Whichever engine you choose, the DB11 costs a fortune, but no doubt you’ve already considered that if you’re flicking through the brochure with an eye on purchasing one. Be aware, though, haggling isn’t likely to be fruitful – Aston Martin dealers won’t be offering discounts willingly.
The prospect of day-to-day running costs for a car with eight or 12 cylinders in its engine is no less intimidating that its asking price. CO2 emissions may be comparatively low for similarly engined cars, but the fact is that the DB11 still sits in the top road tax (VED) band. However, that figure will be dwarfed by the insurance premiums and annual service costs – especially when you need a new set of tyres. The same is true of any of the DB11’s rivals, though.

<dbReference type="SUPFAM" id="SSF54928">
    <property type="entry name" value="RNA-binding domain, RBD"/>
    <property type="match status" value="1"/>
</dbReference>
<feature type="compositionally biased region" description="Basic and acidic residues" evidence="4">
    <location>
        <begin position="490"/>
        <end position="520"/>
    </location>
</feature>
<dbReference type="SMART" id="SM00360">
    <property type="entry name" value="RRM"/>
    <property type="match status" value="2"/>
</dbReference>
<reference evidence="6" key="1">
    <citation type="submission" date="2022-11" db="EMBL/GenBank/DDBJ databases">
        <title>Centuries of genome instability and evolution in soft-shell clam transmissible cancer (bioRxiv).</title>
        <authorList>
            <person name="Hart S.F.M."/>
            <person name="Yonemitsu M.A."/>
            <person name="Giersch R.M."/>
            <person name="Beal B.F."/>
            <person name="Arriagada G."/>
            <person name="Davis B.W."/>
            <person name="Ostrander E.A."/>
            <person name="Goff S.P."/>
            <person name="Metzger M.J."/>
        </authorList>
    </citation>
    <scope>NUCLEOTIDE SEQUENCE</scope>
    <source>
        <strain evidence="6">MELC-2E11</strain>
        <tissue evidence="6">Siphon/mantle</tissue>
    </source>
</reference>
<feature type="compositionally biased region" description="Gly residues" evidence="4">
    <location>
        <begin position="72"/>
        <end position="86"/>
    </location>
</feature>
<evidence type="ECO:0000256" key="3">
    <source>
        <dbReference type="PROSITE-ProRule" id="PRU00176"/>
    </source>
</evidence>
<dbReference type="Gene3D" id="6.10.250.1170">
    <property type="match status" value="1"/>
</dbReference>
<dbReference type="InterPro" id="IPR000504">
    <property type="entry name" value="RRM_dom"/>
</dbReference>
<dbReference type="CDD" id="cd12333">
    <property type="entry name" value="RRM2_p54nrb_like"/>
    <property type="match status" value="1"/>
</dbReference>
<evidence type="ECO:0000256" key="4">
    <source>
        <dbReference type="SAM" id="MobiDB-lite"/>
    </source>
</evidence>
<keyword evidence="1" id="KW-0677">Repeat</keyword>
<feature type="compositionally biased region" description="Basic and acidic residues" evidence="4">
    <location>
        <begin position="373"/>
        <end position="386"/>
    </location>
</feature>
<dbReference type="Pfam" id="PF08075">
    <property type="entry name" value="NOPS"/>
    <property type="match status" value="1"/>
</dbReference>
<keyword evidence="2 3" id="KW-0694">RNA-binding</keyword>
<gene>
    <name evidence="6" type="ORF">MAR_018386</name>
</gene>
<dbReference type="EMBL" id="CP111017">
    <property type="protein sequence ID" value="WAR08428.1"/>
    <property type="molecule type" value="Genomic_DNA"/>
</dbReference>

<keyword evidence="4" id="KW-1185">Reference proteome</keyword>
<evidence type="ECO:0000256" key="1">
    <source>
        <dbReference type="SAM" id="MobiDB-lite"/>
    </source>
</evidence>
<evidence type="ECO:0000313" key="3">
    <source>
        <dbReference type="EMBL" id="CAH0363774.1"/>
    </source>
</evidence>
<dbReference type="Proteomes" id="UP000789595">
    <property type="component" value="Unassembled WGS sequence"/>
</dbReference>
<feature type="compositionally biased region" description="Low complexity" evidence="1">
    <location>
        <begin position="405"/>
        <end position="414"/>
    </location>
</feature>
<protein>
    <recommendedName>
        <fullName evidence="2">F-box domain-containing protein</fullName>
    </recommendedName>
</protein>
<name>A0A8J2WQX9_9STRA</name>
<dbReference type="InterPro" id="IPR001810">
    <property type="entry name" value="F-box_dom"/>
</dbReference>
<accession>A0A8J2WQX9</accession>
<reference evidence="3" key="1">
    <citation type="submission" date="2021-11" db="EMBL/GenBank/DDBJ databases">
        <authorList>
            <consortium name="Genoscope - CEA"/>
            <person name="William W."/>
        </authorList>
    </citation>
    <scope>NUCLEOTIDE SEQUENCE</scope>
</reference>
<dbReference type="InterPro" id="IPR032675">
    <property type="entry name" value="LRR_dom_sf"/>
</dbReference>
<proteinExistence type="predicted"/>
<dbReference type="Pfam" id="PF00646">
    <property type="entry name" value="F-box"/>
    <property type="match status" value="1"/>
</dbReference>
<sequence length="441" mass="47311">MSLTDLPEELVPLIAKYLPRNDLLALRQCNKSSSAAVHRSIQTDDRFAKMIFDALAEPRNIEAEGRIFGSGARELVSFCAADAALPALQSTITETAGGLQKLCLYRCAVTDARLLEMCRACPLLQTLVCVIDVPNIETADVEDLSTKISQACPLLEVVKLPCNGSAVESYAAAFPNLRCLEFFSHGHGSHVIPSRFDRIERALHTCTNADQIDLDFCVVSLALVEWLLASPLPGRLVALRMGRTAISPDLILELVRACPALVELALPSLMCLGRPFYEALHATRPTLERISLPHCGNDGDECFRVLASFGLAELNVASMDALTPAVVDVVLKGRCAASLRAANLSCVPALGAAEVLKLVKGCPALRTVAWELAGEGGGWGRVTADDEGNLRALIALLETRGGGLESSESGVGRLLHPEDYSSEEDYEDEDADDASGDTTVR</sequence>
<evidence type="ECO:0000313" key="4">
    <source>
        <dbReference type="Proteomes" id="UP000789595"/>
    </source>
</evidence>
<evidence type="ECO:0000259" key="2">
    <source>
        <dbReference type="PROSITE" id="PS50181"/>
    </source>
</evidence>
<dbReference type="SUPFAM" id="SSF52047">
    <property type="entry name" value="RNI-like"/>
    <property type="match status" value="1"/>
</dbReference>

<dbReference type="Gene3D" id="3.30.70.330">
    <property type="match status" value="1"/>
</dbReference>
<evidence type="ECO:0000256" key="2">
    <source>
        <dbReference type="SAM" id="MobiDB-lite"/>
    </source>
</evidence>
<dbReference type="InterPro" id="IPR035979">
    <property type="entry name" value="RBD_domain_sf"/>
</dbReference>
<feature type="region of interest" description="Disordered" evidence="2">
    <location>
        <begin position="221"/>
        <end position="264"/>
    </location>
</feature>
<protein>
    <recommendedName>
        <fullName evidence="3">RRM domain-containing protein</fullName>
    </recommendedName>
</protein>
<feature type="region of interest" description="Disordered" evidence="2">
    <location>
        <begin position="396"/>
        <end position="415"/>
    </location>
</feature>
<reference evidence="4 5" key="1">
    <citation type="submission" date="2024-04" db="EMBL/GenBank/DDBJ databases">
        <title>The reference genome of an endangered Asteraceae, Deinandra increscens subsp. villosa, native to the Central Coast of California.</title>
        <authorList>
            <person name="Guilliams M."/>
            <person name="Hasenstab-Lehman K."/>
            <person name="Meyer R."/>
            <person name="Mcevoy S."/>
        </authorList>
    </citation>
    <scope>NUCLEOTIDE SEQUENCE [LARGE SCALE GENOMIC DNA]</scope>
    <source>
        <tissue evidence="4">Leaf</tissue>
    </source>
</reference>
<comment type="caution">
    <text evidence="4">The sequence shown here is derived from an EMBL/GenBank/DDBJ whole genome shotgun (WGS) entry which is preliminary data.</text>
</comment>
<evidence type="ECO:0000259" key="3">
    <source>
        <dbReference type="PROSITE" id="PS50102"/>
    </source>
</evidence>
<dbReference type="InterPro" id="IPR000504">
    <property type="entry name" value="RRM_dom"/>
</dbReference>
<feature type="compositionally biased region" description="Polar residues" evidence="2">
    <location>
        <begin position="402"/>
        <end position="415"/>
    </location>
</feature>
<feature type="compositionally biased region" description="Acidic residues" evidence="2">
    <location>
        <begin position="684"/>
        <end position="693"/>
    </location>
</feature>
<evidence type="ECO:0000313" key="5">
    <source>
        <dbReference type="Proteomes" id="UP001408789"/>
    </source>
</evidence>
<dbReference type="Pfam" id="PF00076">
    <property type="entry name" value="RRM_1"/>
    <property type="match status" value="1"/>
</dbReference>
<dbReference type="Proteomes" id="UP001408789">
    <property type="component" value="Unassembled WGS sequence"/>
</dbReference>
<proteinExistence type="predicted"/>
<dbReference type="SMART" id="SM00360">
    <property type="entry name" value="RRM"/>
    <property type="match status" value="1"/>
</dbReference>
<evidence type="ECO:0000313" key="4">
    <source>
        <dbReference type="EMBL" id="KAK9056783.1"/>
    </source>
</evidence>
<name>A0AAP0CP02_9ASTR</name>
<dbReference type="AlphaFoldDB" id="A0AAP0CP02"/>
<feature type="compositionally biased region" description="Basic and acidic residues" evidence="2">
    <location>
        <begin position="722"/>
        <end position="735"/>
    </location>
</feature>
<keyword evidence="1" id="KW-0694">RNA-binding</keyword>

Better news is that the Aston Martin will prove usefully less costly to own over three years than rivals, thanks largely to its much higher predicted value at the end of the third year.
You get an extremely long list of equipment in return for your outlay, too, whichever engine you choose. There are heated, electrically adjustable leather seats, climate control, keyless entry and start, cruise control, front and rear parking sensors, a 360deg parking camera, a DAB radio, sat-nav, an 8.0in infotainment touchscreen, LED headlights and an Alcantara suede headliner.
The DB11 hasn’t been crash-tested by Euro NCAP or security tested by Thatcham, but that it comes with seven airbags, tyre pressure monitoring, an engine immobiliser and an alarm as standard should provide a little peace of mind. It’s disappointing that the DB11 isn’t available with any modern safety aids, such as automatic emergency braking, blind spot monitoring or lane-departure warning, though.
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